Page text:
What’s up with LiquiGlide?

LiquiGlide, the super-slippery lubricant developed by Massachusetts Institute of Technology (MIT) scientists and that makes anything – syrup, ketchup, paint – slide right out of the bottle so not a drop is wasted, created an internet deluge of attention when news of it broke some two years ago. What has happened since and when will it be commercialised?

THE first look at LiquiGlide was how it could be applied to a ketchup bottle that no longer had to be violently shaken to get the condiment out onto the French fries. That might’ve seemed like an over-the-top solution to a minor inconvenience, but the development team’s ambition was much greater: It estimated the coating could eliminate roughly one million tons of food waste every year.

Now, the start-up is taking LiquiGlide one step further, developing the coating for a range applications, from lotion and toothpaste tubes to paint canisters and oil pipelines. The potential applications extend to almost every industry.

Dave Smith, the PhD candidate behind the novel substance, dropped out of MIT, incorporated LiquiGlide, and has built up a team of nearly 20 mechanical engineers and nano-technologists, reports

His company is now negotiating deals with the largest consumer packaged goods companies to bring LiquiGlide to everything from toothpaste and syrup to beer, with the first commercial products expected to launch in 2015. He’s also exploring how the technology could be applied to a new range of industries, including medical, manufacturing, and even transportation products.

LiquiglideSmith and company won’t say much about the formula behind LiquiGlide. Carsten Boers, the company’s president, compares the texture to a sponge, which, when “impregnated with liquid,” acts as a lubricating agent.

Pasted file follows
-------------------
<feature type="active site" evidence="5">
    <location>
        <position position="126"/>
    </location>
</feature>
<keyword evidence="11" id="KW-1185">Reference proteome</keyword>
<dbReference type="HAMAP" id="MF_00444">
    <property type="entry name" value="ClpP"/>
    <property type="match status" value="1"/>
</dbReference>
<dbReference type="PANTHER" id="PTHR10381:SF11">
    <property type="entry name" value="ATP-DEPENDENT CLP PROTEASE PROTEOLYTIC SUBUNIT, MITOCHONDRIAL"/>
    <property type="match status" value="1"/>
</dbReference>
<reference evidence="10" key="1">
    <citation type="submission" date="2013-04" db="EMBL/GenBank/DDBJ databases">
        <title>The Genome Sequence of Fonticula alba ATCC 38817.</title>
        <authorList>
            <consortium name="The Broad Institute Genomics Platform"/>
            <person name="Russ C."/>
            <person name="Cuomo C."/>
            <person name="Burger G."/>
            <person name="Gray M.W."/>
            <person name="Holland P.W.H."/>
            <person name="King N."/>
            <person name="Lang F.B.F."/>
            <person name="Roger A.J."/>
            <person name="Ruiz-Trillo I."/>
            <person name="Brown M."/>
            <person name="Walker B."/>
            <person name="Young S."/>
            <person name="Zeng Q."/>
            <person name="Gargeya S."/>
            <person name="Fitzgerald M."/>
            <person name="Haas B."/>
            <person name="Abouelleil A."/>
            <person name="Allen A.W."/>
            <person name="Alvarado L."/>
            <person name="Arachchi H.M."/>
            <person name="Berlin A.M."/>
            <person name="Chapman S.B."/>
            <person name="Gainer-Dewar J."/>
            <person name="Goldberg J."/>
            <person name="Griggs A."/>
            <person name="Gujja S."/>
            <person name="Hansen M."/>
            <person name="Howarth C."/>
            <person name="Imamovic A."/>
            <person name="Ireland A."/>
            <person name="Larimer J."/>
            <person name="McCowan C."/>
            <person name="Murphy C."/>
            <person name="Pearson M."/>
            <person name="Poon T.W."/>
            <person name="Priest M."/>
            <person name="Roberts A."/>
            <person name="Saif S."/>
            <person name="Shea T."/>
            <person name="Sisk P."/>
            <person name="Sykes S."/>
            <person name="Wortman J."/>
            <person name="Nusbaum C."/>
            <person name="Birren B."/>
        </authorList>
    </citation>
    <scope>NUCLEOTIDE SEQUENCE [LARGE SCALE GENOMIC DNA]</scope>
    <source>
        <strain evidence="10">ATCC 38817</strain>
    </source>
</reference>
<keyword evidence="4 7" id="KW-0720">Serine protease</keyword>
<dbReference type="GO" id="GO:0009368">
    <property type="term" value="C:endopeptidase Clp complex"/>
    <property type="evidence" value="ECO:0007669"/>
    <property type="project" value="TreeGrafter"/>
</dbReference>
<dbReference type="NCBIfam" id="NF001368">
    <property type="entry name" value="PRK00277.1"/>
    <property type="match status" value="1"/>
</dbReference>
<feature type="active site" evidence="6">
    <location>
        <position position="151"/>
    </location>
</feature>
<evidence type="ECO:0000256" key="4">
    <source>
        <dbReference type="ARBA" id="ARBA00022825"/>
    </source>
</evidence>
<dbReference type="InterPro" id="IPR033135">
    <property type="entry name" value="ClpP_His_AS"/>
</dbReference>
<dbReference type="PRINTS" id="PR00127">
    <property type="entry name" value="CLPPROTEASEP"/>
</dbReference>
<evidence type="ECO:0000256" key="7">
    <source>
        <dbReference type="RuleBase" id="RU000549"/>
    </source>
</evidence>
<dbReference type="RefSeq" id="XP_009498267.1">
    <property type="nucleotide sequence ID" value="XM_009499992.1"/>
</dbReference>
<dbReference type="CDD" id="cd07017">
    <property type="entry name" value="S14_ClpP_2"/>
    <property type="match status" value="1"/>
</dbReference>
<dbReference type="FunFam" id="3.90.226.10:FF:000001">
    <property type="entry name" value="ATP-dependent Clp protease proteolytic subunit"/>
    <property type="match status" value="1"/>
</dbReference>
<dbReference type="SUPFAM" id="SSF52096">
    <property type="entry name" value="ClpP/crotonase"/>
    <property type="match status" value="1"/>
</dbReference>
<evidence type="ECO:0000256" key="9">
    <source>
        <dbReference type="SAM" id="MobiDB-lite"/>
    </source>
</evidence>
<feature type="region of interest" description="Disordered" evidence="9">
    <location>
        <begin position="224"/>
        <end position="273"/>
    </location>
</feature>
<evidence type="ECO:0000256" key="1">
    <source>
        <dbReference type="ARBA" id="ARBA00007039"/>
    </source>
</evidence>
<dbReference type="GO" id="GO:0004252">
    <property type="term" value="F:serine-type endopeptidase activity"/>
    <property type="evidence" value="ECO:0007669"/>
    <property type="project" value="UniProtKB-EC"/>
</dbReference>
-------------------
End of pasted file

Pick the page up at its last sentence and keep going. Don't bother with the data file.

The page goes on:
Applied to a surface, the LiquiGlide coating will create a non-stick buffer between, say, a plastic bottle and mayonnaise, so the normally sludgy condiment “just floats right onto the sandwich,” says Smith, who boasts that LiquiGlide can work with any viscous liquid, paste, or gel.

Because LiquiGlide is odourless, tasteless, and composed of only FDA-approved materials, the team envisions applications for all sorts of household goods. The company is already developing ways to make it easier for consumers to pour out paint, laundry detergent, and even glue from traditional containers.

That won’t just reduce waste, it will also reduce costs and help mitigate environmental damage. LiquiGlide estimates, for example, that American throw out roughly 7% to 16% of the detergent per bottle because it’s hard to get to – roughly $1 to $2 of value. With LiquiGlide, however, the syrupy substance won’t stick to the sides – it will flow right out.

It could also change how goods are packaged, since many of the most complicated and expensive parts of containers – pump mechanisms, closures – are designed to force a product’s contents out, and are now unnecessary with LiquiGlide.

“You often have 50% of the packaging weight in the cap, so that’s a lot of wasted energy and resources right there,” says Boers. Smaller package sizes, he adds, will lower distribution transportation costs and thus lower fuel emissions too.

But the kitchen is just the beginning. The company envisions greater potential in putting LiquiGlide in factories. “If we can make mayonnaise slide out of a bottle, in a very similar fashion, we can make [another material] slide through a pipeline, or a filling machine, or a mixing bucket,” Boers explains….. Read the full article and see the product in action


Additional reading:

MIT’s freaky non-stick coating keeps ketchup flowing